“It is rare for eminent men to guide their fortunes without making use of great assistants—as the two Scipios needed the two Laelii whom they treated as equal to themselves in everything or as the divine Augustus used Marcus Agrippa and then Statilius Taurus after him. For these men the newness of their families was certainly not any serious obstacle to selections to their multiple consulships, triumphs or priesthoods. For great deeds need great helpers and it is crucial to that state that those who are needed by it receive adequate rank and that their usefulness is fortified by authority.
With these men as examples, Tiberius Caesar elevated Seianus Aelius as his sole assistant in the burdens of the principate, a son of a father from a lofty equestrian family and on his mother’s side related to famous ancient men distinguished as well by their public service, a man who also had brothers, cousins and an uncle as consuls and who was himself a man most dedicated to loyalty and service, endowed with sufficient physical strength to match his mental ability, a man happily stern and strictly cheerful, busy though seeming at leisure, a man who neither acquires nor pursues anything for himself, and whose belief in himself always falls below the estimation of others, calm in his appearance and life though vigilant in his mind.”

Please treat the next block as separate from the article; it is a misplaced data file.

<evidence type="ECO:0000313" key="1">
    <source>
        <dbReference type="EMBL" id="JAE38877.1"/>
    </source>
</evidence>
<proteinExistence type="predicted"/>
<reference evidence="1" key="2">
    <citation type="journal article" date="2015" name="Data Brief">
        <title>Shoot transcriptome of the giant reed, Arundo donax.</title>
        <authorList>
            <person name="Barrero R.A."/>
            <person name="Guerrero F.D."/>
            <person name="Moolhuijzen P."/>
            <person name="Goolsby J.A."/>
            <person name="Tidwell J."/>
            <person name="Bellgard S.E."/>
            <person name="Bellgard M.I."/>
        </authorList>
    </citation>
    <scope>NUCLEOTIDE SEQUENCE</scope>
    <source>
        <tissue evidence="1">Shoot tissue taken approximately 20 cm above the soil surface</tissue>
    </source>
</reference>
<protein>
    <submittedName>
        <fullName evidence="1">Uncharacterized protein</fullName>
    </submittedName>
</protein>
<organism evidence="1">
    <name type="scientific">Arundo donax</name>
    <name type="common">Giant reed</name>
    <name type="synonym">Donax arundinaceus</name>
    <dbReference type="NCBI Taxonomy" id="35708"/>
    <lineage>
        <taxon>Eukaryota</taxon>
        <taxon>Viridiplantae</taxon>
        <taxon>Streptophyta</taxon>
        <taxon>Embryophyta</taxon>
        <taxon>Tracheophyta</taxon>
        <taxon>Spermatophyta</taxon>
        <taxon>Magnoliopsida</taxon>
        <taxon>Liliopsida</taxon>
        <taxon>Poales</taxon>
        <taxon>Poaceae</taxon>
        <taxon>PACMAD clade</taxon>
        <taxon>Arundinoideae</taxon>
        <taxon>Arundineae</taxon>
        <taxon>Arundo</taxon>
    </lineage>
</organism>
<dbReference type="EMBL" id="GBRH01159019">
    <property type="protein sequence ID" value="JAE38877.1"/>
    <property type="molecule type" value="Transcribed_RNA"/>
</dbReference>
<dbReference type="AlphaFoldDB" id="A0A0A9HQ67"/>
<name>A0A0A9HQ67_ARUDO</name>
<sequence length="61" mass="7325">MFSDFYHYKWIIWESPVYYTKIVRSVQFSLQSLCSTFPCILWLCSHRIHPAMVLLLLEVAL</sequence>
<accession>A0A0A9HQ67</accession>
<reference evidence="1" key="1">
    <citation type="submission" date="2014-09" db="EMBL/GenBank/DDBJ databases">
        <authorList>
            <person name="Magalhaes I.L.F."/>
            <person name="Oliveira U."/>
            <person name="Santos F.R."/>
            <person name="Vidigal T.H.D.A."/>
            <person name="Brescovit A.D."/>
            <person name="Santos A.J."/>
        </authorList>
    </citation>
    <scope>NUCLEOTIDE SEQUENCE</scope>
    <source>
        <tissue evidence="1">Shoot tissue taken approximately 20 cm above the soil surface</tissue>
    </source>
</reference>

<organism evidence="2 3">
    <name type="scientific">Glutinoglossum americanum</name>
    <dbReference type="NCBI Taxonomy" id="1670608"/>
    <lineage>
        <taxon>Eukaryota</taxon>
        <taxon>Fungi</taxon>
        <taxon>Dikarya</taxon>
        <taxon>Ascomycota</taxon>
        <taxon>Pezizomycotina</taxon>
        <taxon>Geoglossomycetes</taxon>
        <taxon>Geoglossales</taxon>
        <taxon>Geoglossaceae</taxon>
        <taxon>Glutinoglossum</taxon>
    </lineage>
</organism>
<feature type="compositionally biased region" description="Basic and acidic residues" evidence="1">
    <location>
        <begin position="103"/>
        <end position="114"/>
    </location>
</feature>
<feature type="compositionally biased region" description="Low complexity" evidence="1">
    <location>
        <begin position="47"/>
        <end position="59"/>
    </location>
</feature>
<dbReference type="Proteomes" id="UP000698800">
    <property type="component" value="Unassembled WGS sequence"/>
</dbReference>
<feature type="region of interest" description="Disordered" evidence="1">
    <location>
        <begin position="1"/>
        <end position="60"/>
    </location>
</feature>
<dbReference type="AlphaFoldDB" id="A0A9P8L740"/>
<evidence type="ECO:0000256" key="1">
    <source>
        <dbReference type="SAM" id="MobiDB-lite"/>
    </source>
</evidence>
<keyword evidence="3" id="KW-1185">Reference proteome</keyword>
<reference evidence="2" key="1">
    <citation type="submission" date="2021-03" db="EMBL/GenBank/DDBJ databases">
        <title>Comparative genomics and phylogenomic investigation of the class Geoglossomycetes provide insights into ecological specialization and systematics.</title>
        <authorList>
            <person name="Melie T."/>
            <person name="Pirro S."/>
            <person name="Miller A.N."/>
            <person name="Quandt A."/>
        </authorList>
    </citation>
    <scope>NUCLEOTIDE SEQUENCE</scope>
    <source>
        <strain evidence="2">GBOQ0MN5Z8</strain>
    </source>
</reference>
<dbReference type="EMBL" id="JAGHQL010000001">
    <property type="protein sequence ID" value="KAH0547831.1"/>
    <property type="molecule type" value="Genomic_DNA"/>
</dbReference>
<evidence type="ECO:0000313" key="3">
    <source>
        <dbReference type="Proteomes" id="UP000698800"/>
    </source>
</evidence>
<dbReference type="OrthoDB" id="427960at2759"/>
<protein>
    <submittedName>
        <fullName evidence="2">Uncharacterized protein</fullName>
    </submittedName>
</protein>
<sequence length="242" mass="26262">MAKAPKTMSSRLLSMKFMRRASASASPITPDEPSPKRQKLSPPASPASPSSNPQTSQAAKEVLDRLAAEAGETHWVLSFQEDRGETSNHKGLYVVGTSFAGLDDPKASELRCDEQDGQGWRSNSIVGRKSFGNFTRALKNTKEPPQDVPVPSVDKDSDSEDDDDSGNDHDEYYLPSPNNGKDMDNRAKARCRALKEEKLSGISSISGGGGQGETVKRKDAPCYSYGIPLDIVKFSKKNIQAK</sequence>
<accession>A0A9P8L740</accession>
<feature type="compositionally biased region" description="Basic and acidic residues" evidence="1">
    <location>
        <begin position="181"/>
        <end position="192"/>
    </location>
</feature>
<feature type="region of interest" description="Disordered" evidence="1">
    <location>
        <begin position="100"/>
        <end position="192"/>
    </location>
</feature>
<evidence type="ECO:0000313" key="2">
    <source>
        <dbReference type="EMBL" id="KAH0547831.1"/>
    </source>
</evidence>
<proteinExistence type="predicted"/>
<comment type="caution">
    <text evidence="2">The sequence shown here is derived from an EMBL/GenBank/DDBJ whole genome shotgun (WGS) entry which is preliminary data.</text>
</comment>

Raro eminentes viri non magnis adiutoribus ad gubernandam fortunam suam usi sunt, ut duo Scipiones duobus Laeliis, quos per omnia aequaverunt sibi, ut divus Augustus M. Agrippa et proxime ab eo Statilio Tauro, quibus novitas familiae haut obstitit quominus ad multiplicis consulatus triumphosque et complura eveherentur sacerdotia. 2 Etenim magna negotia magnis adiutoribus egent interestque rei publicae quod usu necessariurn est, dignitate eminere utilitatemque auctoritate muniri. 3 Sub his exemplis Ti. Caesar Seianum Aelium, principe equestris ordinis patre natum, materno vero genere clarissimas veteresque et insignes honoribus complexum familias, habentem consularis fratres, consobrinos, avunculum, ipsum vero laboris ac fidei capacissimum, sufficiente etiam vigori animi compage corporis, singularem principalium onerum adiutorem in omnia habuit atque habet, 4virum severitatis laetissimae, hilaritatis priscae, actu otiosis simillimum, nihil sibi vindicantem eoque adsequentem omnia, semperque infra aliorum aestimationes se metientem, vultu vitaque tranquillum, animo exsomnem.
The last sentence seems to go on a bit suspiciously long for Sejanus, the leader of the Praetorian guard who ran the Roman Empire after Tiberius withdrew to Capri. Things did not go well forever for Sejanus–he was executed in 31 CE.